Shepard's Mom Makes Appeal for Hate Crimes Legislation
The mother of slain gay college student Matthew Shepard appeared before the Senate Judiciary Committee yesterday in attempt to convince members to support the Hates Crimes Prevention Act, sponsored by Democratic Sen. Edward Kennedy of Massachusetts.
The proposed bill would strengthen existing hate crimes legislation so that the federal government could prosecute individuals who commit violence crimes based on a person's race, religion, national origin, gender disability, or sexual orientation.
Judy Shepard told committee members, "My son Matthew was the victim of a brutal hate crime and I believe this legislation is necessary to make sure no family again has to suffer like mine."
Senate Judiciary Committee Chair Orrin Hatch indicated that he thought the bill might be deemed unconstitutional by the Supreme Court, and urged revisions. Yale Law Professor Akhil Reed Amar has suggested that hate crimes language be used to determine penalties, rather than to influence prosecution. Amar also suggested that the federal government might assist states in prosecuting offenders rather than trying them in separate courts.
Russell Henderson was convicted and sentenced to two life sentences for the murder of Matthew Shepard. His accomplice, Aaron McKinney, will be tried in August and could face the death penalty.
8/28/2015 Alaska Court Protects Abortion Access for Low-Income Women - The Alaska Superior Court struck down a state law yesterday that would have severely limited abortion access for low-income women in Alaska.
The state's Superior Court also struck down a Department of Health and Social Services regulation that placed narrow specifications on Medicaid coverage for abortions, requiring that Medicaid-funded abortions be determined by a physician to be "medically necessary." Last year, the Center for Reproductive Rights, the American Civil Liberties Union, and Planned Parenthood sued on behalf of the Planned Parenthood of the Great Northwest, claiming that the narrow definition of "medically necessary" arbitrarily established conditions designed to restrict the ability of low-income women to access abortion services.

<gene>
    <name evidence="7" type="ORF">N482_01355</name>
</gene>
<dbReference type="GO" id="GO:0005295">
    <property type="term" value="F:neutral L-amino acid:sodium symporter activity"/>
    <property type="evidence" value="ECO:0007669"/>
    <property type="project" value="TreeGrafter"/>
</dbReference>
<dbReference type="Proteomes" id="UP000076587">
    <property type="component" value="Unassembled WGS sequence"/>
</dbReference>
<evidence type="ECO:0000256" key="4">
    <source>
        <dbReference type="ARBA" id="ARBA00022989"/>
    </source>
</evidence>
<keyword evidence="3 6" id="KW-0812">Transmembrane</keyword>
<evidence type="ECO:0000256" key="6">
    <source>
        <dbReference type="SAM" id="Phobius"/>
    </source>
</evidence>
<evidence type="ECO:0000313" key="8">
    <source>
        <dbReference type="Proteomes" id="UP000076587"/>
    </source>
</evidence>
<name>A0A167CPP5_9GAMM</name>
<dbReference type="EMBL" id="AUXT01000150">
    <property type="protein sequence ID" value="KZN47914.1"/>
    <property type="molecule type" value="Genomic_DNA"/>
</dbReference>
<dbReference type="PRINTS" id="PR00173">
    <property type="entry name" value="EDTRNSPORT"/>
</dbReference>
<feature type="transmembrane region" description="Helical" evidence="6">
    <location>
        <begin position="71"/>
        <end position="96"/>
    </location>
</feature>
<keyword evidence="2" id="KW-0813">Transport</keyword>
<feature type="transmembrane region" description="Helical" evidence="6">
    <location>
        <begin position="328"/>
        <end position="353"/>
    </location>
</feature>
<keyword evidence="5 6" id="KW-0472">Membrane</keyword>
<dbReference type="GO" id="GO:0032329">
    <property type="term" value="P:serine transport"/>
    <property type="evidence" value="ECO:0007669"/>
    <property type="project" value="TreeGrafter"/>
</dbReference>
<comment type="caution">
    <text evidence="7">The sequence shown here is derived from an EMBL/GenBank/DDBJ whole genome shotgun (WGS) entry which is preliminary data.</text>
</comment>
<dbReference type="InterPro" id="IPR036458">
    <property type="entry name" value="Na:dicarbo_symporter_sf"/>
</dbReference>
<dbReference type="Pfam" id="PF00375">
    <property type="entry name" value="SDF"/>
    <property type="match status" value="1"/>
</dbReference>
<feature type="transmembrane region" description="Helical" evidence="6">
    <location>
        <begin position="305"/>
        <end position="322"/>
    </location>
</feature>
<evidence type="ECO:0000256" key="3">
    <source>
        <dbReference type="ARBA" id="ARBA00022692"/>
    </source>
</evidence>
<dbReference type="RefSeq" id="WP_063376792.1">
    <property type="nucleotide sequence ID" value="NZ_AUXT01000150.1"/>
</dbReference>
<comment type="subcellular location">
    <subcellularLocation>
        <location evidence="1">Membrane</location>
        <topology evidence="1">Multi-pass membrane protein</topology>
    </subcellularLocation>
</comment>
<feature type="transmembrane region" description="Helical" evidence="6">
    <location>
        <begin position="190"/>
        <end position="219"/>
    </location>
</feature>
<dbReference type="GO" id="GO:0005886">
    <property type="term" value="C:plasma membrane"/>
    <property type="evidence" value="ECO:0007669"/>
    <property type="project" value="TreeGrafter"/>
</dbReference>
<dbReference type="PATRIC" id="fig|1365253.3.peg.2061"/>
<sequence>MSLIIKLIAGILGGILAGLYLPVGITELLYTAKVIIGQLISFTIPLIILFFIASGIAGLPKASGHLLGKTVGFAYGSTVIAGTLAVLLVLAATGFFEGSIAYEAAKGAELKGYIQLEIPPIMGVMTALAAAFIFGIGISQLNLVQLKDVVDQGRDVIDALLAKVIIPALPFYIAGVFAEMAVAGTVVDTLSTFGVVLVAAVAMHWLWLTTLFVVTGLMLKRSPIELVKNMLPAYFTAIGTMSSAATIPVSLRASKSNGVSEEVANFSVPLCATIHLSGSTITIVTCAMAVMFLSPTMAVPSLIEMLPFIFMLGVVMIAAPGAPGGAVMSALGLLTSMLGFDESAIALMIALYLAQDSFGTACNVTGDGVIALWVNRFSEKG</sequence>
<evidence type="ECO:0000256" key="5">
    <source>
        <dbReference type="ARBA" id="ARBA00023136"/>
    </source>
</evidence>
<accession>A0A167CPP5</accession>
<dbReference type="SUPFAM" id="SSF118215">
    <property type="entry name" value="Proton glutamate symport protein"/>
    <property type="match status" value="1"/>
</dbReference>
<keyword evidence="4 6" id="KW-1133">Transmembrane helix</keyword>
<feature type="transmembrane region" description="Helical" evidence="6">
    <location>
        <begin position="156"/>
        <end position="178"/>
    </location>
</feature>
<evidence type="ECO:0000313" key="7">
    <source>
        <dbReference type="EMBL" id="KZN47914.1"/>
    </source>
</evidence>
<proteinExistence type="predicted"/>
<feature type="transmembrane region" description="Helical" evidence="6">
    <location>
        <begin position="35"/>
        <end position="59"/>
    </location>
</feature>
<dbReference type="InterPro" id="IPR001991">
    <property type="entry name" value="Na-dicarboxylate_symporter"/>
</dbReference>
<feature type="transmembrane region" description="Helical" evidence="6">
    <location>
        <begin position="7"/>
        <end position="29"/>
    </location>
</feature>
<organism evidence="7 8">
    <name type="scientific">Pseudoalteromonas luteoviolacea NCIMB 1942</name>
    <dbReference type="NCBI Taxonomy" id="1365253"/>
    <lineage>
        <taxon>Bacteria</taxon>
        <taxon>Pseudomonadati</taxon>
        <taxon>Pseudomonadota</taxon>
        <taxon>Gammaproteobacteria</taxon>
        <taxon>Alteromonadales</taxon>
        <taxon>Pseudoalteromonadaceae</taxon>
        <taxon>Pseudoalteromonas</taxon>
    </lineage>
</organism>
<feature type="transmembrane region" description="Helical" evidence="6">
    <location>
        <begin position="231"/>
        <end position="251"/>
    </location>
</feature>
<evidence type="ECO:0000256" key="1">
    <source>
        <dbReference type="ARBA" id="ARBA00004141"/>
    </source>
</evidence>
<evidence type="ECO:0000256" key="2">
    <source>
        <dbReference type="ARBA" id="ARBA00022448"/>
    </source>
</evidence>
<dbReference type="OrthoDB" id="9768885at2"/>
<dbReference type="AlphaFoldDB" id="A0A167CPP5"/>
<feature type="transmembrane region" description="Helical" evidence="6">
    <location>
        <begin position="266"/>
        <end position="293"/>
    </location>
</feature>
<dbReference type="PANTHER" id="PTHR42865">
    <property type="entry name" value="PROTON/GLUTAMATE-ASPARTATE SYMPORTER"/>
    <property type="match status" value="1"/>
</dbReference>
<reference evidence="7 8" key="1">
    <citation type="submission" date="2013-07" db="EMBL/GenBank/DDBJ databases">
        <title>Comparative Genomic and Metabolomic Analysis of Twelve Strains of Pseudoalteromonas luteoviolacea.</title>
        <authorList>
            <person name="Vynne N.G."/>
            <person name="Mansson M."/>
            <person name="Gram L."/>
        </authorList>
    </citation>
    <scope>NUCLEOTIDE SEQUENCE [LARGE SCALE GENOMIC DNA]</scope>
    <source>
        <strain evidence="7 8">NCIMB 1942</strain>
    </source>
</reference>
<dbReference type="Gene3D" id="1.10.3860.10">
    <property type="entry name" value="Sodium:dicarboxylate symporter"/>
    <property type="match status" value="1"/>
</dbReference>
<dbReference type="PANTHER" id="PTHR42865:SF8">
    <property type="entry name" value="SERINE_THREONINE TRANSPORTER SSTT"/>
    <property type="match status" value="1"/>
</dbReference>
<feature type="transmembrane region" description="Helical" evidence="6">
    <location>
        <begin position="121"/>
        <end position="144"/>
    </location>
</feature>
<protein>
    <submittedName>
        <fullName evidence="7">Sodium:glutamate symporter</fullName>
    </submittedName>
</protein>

The law was temporarily blocked last July by an Alaskan state court judge.
Superior Court Judge John Suddock ordered yesterday that the state be blocked from implementing this regulation, ruling that it placed an undue burden on low-income women seeking abortion services in Alaska.
"By providing health care to all poor Alaskans except women who need abortions, the challenged regulation violates the state constitutional guarantee of 'equal rights, opportunities, and protection under the law'," the ruling read.
"We applaud the superior court for striing down these cruel restrictions on women's health and rights that violate the Alaska Constitution," said Chris Charbonneau, CEO of Planned Parenthood of the Great Northwest and the Hawaiian Islands. . . .
8/26/2015 Saudi Women Prepare to Vote for the First Time - The fight for gender equality is making slow but notable progress in Saudi Arabia, where women will be allowed to vote for the first time in upcoming December elections.
This shift in Saudi law came in 2011, when a royal decree announced that women would be allowed to vote and run in local elections beginning in December of 2015. . . .